|Fig.1. Three thin slices of meat, one large garden salad.|
“How many animals have you killed today?” A homeless man said to me as I descended to the Guy/Concordia metro station. I had just finished a class at Concordia and was heading home. The man, standing at the base of the escalators, had his hand out looking for some form of security. His belligerent rumblings were heard by all who flowed up and down the electronic steps, and with my shield up, I walked past him rather than give him the spare change he needed to save up enough for a trip to the SAQ.
He asked me how many animals I killed because, at the time this occurred, I was considerably larger than I am today, larger by 150lbs, give or take a few. This comment, apart from make me feel bad, made me think. I wondered what the answer to his question was: how many chickens, cows, pigs and rabbits had I killed? How many ducks by way of chewing had died as a result of my appetite? Far more than if I ate solely for survival it would seem. While I didn’t do the math, I reckon I had killed far too many animals by way of decadent suppers and larger than necessary portions. And all this exacerbated by my ridiculous desire to chronicle my life as I lived to eat rather than humbly eating to live, and writing stories about that. I thought about my family in Ripi, Italy, living off the farm. If the belligerent homeless man took a trip to Ripi and asked my uncle how many animals he had killed he would be fully capable of answering him: Two pigs, I veal and four sheep a year, two to three chickens and rabbits a week, and all this to feed a family of 5 adults. (as well as extended family on special occasions) I can tell you that the pigs are transformed into various cured salumi, as well as sausages and some chops. The veal is butchered and the meat vacuumed packed and frozen, as for the sheep, one on Easter and one at Christmas, another 2 vacuumed packed and frozen.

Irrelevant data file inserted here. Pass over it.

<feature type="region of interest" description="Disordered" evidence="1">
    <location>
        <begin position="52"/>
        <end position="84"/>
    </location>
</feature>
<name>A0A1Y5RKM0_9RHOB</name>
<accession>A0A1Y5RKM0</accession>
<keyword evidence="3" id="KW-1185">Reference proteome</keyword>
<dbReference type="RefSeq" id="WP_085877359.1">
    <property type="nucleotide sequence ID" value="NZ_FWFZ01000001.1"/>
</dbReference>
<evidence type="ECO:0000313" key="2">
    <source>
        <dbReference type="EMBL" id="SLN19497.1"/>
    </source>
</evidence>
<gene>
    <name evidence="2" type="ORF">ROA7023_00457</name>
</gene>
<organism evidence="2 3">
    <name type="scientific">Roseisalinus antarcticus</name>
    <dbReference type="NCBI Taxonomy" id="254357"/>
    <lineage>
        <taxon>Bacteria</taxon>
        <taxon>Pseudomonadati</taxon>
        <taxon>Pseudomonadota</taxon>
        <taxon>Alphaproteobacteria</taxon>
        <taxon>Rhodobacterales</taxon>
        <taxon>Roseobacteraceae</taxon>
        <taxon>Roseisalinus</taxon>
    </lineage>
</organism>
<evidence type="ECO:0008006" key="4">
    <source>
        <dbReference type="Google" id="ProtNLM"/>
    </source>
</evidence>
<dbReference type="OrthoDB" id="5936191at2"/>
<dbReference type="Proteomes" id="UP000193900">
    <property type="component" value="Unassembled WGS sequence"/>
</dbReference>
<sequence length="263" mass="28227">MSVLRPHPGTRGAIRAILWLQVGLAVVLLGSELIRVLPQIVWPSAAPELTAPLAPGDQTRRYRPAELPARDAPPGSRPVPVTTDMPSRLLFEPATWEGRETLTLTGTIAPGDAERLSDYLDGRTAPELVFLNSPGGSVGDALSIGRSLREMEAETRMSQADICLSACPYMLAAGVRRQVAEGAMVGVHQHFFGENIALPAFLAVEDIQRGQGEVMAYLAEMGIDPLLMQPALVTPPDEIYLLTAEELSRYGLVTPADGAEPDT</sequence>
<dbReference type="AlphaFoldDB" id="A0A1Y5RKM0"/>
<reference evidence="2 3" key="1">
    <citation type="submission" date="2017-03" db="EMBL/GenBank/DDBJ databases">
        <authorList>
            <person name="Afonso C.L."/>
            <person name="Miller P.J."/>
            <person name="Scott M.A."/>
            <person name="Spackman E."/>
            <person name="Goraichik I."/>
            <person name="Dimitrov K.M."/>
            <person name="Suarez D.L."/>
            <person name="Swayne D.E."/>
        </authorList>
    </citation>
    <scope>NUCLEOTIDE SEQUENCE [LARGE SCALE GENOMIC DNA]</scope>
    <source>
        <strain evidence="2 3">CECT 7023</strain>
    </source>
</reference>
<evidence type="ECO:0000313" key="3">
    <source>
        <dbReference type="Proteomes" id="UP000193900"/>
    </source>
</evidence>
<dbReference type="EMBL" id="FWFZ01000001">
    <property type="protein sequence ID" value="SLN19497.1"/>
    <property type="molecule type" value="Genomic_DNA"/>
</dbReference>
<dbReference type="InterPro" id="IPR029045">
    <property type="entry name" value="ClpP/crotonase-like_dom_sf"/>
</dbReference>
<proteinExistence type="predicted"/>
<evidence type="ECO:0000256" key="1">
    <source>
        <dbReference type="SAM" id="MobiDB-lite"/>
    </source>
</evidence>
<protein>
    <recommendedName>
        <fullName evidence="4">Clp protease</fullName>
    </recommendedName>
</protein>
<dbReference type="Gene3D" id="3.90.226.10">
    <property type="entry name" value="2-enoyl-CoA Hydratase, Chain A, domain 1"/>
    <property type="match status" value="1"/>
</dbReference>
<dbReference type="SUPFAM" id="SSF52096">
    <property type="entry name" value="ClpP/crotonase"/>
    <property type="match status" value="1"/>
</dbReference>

While we cannot all be humble farmers who live off the land, we can be more mindful of our animal consumption, not just as individuals but also as city dwellers, country dwellers, and inhabitants of North America as a whole. New York Times food writer Mark Bittman holds that North Americans consume 10 billion cows a year. This is a staggering number for 25 percent of the world’s population to be consuming, most of the cows puréed and molded into processed foods and sold to fast food restaurants. North American chicken consumption is in the 100’s of billions.
I’m not turning into a vegetarian any time soon, but frozen processed foods for me have been a thing of the past for quite a while now, and fast food visits are few and very far between. As for how many animals I kill daily, I still don’t keep count but there are many days I don’t kill any.
|Fig.2. Dry lettuce makes for a great salad.|
Garden Salad with cheese and eggs
This lettuce is from my grandfather's garden, the cherry tomatoes are from Birri in the Jean Talon Market. The taste of something so fresh takes offence with each ingredient you add to it. If it’s fresh, keep it simple. The cheese and egg are there for protein’s sake. The key to a great salad is dry lettuce, so take the time to dry it properly. Once your lettuce is thoroughly dry, mix all of your ingredients together and eat. Perfect on hot, summer days.